This can be a very maddening situation so the first thing to do is get rid of all that emotion. Take a few minutes to yourself and cuss them out.
Good? Alright … moving forward, you have to play it smart and use your advantages. Here they are:
In reference to the great California gold rush of the 1800s it’s really popular to say “Don’t dig for gold, sell shovels”. The logic is sound because rather than investing in high-risk speculation, you can take a much more certain road and sell the tools that these high-risk, high-reward speculators need.
But there’s a limit to how many shovels you can sell. And there’s something bigger that both the gold diggers and the shovel sellers need. And that’s the railway to get to California and back.
When you build a “railway”, you’re building a platform, a gateway. The backbone of it all. You’re building a conduit through which all things must pass.
Good times and bad times start at the top, and then the effects “trickle down” to small businesses and regular people.
Right now, we’re seeing the trickle down effect from a bursting property bubble and mile-high piles of consumer and government debt. So what’s the best way to deal with that?
Well, trickle “up” of course.
First, The Vicious Trickle Down Cycle
Because of the property price implosion, a lot of things are happening:
- Lumber mills are shutting down temporarily or even for good
- Companies like Linens & Things are filing for Chapter 11 bankruptcy protection
- Many large companies are laying off thousands of employees
The idea behind a loss-leader is that you sell something super cheap; in fact it’s such a deal that you lose money on every unit you sell. The idea behind this is to get customers in the door and it’s the other items they buy while they’re there that make you money.
And of course, customers love the idea of flaunting the deal they got at an obvious loss leader price. Loss leaders used to be quite popular. And promoting something like it is one is still really popular. But usually they’re not loss leaders at all …
The Business Landscape Has Changed
The first thing that most businesses have come to understand is that selling loss leaders doesn’t necessarily mean you’ll get any other business from a customer. This is especially true in business-to-business deals. And bringing on a loss leader doesn’t mean you’ll keep a contract you already have or that you won’t get the deal in the first place if you don’t take the hit.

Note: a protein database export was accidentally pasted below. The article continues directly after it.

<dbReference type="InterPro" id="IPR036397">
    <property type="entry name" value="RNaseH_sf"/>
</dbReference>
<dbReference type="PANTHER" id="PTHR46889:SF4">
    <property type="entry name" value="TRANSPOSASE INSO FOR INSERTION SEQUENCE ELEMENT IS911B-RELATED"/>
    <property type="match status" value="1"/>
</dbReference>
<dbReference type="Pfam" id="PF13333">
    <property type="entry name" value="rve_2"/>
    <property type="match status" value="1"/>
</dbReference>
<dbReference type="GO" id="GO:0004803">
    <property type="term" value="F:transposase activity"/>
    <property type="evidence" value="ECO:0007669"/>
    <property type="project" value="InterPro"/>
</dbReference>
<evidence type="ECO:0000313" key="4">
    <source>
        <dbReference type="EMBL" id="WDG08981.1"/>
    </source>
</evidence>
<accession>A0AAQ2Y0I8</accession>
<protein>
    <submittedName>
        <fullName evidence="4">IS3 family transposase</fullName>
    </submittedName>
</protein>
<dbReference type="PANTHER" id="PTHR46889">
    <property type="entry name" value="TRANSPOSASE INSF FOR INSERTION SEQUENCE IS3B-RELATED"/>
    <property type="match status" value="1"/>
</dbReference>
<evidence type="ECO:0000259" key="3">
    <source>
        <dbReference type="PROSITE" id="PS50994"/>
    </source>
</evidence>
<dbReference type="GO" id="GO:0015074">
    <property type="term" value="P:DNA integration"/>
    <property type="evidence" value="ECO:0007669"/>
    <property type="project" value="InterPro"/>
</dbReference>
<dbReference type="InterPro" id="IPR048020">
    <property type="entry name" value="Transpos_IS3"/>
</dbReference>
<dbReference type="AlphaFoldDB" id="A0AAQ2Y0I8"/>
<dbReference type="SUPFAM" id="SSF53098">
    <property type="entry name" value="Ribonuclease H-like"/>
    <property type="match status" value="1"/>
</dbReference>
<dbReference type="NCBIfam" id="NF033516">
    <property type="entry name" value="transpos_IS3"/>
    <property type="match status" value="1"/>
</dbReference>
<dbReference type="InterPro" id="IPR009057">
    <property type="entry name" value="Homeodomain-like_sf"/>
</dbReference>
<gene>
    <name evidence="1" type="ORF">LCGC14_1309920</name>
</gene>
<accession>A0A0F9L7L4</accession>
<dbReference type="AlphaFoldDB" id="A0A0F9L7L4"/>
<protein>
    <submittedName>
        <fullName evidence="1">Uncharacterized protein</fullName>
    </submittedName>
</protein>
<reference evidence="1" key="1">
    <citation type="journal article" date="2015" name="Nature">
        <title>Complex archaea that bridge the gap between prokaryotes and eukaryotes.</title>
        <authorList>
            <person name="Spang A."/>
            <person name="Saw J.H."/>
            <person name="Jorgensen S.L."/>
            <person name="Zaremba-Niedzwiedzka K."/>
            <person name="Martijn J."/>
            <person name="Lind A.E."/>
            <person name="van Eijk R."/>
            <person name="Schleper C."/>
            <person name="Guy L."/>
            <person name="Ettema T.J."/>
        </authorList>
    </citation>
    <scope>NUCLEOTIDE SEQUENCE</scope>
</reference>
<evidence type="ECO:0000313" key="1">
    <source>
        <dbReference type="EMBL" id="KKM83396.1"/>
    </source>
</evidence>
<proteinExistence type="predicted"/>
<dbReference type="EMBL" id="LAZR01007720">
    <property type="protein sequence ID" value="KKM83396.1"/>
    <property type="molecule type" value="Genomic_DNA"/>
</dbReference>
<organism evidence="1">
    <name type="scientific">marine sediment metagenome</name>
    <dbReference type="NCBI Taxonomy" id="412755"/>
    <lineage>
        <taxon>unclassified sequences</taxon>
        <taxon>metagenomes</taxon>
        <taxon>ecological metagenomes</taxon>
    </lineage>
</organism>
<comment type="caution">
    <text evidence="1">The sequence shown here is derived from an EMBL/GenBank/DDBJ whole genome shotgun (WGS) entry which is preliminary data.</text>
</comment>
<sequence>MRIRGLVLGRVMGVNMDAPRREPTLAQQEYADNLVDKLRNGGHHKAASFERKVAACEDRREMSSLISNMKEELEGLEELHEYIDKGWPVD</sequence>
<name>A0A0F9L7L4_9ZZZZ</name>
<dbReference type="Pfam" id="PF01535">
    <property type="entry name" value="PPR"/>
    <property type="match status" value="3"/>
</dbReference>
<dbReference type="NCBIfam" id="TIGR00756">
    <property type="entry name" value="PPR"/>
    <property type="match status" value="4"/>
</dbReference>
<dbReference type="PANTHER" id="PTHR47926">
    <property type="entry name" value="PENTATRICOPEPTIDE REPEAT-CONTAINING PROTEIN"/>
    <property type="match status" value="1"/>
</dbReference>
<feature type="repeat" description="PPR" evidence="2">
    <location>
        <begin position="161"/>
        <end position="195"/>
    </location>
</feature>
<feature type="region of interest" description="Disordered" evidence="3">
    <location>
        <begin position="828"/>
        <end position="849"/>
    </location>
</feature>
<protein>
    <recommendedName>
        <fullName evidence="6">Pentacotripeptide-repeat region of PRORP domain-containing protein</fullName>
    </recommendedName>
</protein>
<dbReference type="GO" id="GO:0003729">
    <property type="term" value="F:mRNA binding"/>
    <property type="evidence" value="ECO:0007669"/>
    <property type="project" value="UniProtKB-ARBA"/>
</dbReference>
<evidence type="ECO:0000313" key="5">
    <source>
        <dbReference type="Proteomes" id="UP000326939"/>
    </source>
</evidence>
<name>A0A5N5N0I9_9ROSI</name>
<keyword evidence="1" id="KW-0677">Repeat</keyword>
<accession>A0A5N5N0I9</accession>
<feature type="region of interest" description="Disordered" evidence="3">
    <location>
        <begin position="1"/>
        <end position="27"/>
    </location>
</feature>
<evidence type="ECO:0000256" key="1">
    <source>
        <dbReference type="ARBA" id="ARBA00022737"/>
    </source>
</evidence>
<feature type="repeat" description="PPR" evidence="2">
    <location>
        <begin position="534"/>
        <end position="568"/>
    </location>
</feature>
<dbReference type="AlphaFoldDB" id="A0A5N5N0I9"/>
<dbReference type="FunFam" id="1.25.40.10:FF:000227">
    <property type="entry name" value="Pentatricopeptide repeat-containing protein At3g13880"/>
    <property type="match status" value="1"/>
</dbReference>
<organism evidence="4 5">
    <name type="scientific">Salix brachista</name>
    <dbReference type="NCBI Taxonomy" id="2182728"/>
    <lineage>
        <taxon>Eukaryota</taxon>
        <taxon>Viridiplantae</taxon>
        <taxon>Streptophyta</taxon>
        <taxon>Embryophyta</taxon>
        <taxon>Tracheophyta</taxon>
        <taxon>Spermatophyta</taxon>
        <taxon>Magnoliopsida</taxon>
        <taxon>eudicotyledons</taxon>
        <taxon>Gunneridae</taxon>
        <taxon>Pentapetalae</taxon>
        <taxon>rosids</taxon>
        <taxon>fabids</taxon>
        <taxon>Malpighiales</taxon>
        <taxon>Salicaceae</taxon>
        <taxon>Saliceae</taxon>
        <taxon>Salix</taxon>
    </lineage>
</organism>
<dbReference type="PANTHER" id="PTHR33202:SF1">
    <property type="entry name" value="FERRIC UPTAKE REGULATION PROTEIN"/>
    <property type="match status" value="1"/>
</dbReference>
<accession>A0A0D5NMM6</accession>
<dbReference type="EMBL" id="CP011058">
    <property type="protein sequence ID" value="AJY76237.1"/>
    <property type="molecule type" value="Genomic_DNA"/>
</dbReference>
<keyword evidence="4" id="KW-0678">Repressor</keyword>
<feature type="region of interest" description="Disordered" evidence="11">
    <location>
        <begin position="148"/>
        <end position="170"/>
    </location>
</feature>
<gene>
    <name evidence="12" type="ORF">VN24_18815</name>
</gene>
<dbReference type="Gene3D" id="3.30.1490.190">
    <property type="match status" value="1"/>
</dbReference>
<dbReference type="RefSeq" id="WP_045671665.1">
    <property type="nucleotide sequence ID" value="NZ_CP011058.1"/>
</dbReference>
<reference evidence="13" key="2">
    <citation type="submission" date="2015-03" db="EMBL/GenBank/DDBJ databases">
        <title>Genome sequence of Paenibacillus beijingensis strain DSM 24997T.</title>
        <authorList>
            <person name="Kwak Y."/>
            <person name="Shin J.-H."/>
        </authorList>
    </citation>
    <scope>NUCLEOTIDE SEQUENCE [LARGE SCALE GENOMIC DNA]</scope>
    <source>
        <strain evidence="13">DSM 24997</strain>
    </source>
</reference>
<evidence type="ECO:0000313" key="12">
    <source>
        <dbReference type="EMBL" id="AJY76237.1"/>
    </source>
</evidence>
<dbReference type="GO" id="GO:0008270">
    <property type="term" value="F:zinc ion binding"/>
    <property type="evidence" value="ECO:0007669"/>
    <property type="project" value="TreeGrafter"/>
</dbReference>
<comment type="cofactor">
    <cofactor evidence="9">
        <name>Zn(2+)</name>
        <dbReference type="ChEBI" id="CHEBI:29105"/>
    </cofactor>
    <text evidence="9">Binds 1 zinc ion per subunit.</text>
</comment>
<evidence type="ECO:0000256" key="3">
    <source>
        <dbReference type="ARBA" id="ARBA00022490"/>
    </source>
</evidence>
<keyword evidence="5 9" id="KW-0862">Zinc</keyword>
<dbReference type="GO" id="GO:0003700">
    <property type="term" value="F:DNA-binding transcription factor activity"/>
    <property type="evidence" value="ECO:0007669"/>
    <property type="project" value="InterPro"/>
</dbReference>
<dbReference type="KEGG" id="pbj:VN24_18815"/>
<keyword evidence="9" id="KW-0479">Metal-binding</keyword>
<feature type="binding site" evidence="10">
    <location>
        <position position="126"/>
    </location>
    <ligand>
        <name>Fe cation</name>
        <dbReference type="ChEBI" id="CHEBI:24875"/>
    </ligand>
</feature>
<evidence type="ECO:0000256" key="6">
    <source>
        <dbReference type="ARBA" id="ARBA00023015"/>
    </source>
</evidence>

This is partly why most successful businesses don’t sell loss leaders any more. There’s just no money in it.
Some friends of mine are starting a painting business. Initially, they found it difficult to get contracts as most small businesses do. The best way is to just go out and start knocking on doors to introduce yourself. I suggested they hit small businesses where they can talk directly to the owner and just drop off 20 or 30 business cards a day.
It’s pretty much guaranteed in this market that you can line up 2 or 3 jobs just by doing that kind of networking for half a day. But most people, for whatever reason (lack of confidence in their own business), just won’t do it.
The Subcontracting Trap
So, as a lot of entrepreneurs do, they started talking to a contractor to get work. The good thing about being a subcontractor is they go out and get all the sales, do customer service, etc. Which takes that burden off you.
The bad thing is they usually take up to or over 50% of the pie. It can still be good money, but it’s little more than a glorified job. And it doesn’t make your business the killer cash you need to grow your business; it’s more like earning a wage.
Now, subcontracting can be a great way to get started. It’s paid training and experience. But at some point you have to cut the cord and go out on your own.
So you’re sitting there, alone, on one side of the table. And across from you is an army of briefcases. They’re gonna tear you apart, right? Not so fast …
There’s a great advantage to having a negotiating “team”. But there are some huge disadvantages as well.
Building a Negotiating Team
Whether it’s a good-cop, bad-cop “buddy movie” kind of team or it’s a boardroom platoon, there’s just one rule your team has to live by: Nobody says nothin’.
The power of having a good negotiating team is knowledge. Each person on your team is an expert in something. But that knowledge has to be very carefully safeguarded so it can be used strategically. The only time a team member should be engaging the other team at the table is when the team leader specifically asks for their input into the discussion.
There’s 3 reasons for this: